wine yeast

Fermentation is magic: tiny single-cell organisms called yeast (classified as fungi), reproduce like crazy and eat the carbohydrates and sugars in the mosto (the liquid and fibers from crushed roast agaves)… and a byproduct is alcohol. This is how beer (and thus whiskies), wine, rum, vodka (imagine fermented potatoes, or even fermented sugar beets) are all made

empty tinas at bramaderos

Fermentation takes place in vertical wooden vats called tinas. They can be made of various woods: oak, cypress, pine, which slightly influence the flavor of the mezcal.

san andres

The crushed agaves, both fibers and juices, are moved to the tinas, the fluids in buckets, the fibers by pitchfork and wheelbarrow. Tequilas producers filter out the fibers, which is why good artisanal mezcal is richer and more complex. The rocks help keep the fermentation from bubbling up.

Los danzantes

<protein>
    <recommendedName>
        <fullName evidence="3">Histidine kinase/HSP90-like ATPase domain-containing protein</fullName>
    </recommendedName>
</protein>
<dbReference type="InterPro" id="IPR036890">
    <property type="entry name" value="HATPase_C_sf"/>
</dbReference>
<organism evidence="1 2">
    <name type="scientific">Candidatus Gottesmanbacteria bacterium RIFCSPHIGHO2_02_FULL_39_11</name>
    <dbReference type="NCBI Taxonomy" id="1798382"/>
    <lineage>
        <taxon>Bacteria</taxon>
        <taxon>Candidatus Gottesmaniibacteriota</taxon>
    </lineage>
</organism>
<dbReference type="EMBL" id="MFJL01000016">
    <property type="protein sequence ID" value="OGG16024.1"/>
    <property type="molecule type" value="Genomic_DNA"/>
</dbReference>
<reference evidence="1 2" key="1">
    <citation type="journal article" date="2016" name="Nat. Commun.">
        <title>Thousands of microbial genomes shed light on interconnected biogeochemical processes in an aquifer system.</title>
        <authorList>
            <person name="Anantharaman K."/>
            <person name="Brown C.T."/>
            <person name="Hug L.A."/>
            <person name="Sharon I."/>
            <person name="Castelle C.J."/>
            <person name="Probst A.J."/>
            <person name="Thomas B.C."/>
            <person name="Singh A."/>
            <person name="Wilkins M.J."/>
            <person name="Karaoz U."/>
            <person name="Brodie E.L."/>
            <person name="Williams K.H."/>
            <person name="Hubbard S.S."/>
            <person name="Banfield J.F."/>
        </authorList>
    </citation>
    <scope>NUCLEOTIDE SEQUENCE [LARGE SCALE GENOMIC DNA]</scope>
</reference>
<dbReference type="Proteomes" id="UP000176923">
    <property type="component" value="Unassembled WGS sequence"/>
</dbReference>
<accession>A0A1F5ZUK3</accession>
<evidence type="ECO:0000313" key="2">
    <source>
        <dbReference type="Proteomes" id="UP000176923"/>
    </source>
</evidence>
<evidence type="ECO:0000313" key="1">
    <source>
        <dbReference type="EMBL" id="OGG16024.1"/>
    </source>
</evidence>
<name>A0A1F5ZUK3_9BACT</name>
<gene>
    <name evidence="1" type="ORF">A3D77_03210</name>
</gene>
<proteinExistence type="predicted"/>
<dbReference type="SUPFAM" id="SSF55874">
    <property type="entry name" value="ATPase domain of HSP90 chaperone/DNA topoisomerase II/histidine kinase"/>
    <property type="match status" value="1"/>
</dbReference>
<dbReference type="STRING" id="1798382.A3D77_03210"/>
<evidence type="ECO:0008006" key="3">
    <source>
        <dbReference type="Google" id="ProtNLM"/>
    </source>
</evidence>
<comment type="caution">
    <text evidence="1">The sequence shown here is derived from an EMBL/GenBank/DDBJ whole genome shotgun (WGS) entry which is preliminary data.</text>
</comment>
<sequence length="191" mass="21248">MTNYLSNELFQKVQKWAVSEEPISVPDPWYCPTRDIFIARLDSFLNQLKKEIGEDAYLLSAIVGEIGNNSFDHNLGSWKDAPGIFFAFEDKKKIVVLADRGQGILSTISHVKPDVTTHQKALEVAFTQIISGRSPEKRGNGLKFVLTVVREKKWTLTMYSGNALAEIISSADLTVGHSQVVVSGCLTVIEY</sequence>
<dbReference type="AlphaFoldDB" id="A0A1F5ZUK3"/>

Artisanal mezcal makes use of local native wild yeasts that are just there, looking for a good meal. After a while, the same strain of yeast tends to always be there, in the staves of the fermentation tanks on the milling surface or floating in the air. Most tequila producers use domesticated commercial yeast, usually wine yeasts: wild yeasts are unpredictable, so using commercial yeasts yields more consistent product. On the other hand, the edginess and ferality of wild yeasts usually makes artisanal mezcal more interesting. The Alipús producers have learned to collect the wild yeast from a good batch, save it, and then “inoculate” the next fermentation with this well-working wild yeast.
san juan deL rio

Good fermentation looks rich. It takes days, up to a couple of weeks if the weather is cold.


It helps the fermentation if you stir the mosto

Don Amado in San Juan Bautista Jayacatlan uses small clay pots instead of tinas.

Tina made from a tree trunk near Sola de Vega

Close-up of a Don Amado fermentation

Photos by Katherine Lewis, Linda Newton, and a tourist